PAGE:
I don’t think Newt Gingrich necessarily speaks for the GOP these days. But he said over the weekend that he’s sure every Republican in 2010 and 2012 will run on a pledge to repeal Health Care Reform. And though he was less definitive, Senate Minority Leader Mitch McConnel said close to the same thing. (See video here) Now given the relative unpopularity of the bill at this moment (which I strongly suspect will change) and its extreme unpopularity among partisan Republicans, that’s not a very surprising statement. What’s interesting to me, though, is that Democrats started saying last week that they plan to run on the same platform — namely, that if you vote for Republicans they’ll repeal Health Care Reform.In a sense, none of this should surprise us. This is pretty much how things should be — you get the main issue of the day and the different parties vote for and against. But it’s pretty seldom that’s the case. It’s not that common that both parties think the same issue is a winning one for them.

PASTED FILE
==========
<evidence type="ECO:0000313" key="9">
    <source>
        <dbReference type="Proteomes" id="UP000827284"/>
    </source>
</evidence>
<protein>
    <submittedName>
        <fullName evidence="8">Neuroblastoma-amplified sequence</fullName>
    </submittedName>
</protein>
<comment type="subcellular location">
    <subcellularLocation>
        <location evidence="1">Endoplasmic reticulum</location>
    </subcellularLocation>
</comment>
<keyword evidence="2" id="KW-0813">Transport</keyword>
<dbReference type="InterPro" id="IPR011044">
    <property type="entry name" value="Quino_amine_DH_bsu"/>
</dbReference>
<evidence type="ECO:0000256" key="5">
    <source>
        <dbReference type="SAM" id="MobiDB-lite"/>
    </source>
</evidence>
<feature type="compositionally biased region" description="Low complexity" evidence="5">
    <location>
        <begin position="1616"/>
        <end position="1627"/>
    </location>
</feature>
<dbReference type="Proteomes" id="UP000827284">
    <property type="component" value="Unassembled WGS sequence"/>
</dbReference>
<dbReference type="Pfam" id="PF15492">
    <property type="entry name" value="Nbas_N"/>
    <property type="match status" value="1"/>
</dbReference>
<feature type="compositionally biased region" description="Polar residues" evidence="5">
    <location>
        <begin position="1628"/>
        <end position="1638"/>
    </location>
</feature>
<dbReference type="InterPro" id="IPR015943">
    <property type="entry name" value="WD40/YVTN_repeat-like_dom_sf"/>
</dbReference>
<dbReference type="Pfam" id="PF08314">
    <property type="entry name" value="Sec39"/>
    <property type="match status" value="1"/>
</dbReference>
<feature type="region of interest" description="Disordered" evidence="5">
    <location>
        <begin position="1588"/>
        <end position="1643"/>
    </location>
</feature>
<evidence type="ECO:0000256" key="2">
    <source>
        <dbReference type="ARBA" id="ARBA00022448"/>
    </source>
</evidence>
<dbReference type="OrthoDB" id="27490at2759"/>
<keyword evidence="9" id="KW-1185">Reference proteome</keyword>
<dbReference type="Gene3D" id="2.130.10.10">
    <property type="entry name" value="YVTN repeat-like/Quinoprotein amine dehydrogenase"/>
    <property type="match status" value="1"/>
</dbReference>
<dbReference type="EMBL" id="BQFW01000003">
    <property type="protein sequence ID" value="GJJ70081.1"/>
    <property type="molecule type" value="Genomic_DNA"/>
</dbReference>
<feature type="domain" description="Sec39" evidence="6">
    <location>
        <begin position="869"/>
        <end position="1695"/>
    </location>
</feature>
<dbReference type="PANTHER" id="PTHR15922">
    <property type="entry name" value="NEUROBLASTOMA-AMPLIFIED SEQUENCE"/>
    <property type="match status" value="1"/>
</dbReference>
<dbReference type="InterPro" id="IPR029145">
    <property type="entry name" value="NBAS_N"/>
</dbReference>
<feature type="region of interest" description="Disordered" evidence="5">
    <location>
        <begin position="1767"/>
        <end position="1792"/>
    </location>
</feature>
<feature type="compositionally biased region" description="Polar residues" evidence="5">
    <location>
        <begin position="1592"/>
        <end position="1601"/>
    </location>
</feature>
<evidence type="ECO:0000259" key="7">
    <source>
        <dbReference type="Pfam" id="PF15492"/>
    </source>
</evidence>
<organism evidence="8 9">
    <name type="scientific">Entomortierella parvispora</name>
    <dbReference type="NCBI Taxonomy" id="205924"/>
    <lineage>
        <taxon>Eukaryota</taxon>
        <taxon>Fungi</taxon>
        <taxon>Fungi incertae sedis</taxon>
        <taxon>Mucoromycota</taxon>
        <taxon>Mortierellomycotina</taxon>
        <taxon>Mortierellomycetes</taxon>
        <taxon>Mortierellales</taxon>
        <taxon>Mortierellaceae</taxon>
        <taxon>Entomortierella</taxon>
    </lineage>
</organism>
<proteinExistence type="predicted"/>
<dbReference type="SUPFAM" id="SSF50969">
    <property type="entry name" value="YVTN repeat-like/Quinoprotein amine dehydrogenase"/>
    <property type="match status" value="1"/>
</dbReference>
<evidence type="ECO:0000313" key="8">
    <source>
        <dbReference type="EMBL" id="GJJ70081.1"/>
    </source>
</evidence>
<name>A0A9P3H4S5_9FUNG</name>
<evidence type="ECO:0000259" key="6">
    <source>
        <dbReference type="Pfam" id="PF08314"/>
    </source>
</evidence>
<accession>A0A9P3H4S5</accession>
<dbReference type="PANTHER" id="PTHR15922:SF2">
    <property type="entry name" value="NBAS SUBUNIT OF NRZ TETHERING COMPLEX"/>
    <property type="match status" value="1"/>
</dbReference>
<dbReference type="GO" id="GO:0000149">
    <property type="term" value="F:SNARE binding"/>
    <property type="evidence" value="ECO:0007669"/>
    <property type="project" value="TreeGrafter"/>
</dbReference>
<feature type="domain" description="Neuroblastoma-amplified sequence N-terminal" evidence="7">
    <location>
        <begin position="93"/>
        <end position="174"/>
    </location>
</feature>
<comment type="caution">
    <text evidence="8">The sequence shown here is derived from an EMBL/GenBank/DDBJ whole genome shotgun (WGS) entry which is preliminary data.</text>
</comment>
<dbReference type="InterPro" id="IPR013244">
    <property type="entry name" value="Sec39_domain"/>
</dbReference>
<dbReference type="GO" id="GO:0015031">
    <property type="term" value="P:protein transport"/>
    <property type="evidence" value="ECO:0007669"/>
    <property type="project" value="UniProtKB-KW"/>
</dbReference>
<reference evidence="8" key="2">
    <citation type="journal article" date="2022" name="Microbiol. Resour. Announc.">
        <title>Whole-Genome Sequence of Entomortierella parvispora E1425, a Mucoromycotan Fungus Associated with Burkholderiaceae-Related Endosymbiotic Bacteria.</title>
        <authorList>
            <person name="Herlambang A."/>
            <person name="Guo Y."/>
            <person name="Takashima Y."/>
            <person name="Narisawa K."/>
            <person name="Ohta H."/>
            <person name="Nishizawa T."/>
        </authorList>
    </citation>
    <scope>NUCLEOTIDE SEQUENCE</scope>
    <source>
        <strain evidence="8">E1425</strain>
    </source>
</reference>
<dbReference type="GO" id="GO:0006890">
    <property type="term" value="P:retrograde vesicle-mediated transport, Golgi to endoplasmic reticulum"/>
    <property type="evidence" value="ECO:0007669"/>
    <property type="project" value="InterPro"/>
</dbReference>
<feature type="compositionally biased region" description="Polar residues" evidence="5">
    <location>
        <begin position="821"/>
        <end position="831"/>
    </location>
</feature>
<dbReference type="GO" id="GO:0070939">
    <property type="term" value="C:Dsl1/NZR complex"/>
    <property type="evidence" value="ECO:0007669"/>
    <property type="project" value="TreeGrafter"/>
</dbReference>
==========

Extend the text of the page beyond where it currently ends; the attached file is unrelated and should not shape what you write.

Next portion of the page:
I think Dems can win this issue if they pick out the changes that are overwhelming popular — bans on denial of coverage for pre-existing conditions, etc. But what has to be worrisome from a Democratic standpoint is the issue Gingrich focuses in on here …
I suspect every Republican running in ’10 and again in ’12 will run on an absolute pledge to repeal this bill. The bill–most of the bill does not go into effect until ’13 or ’14, except on the tax increase side; and therefore, I think there won’t be any great constituency for it. And I think it’ll be a major campaign theme.
How do you develop a constituency for a bill before people have seen it in effect?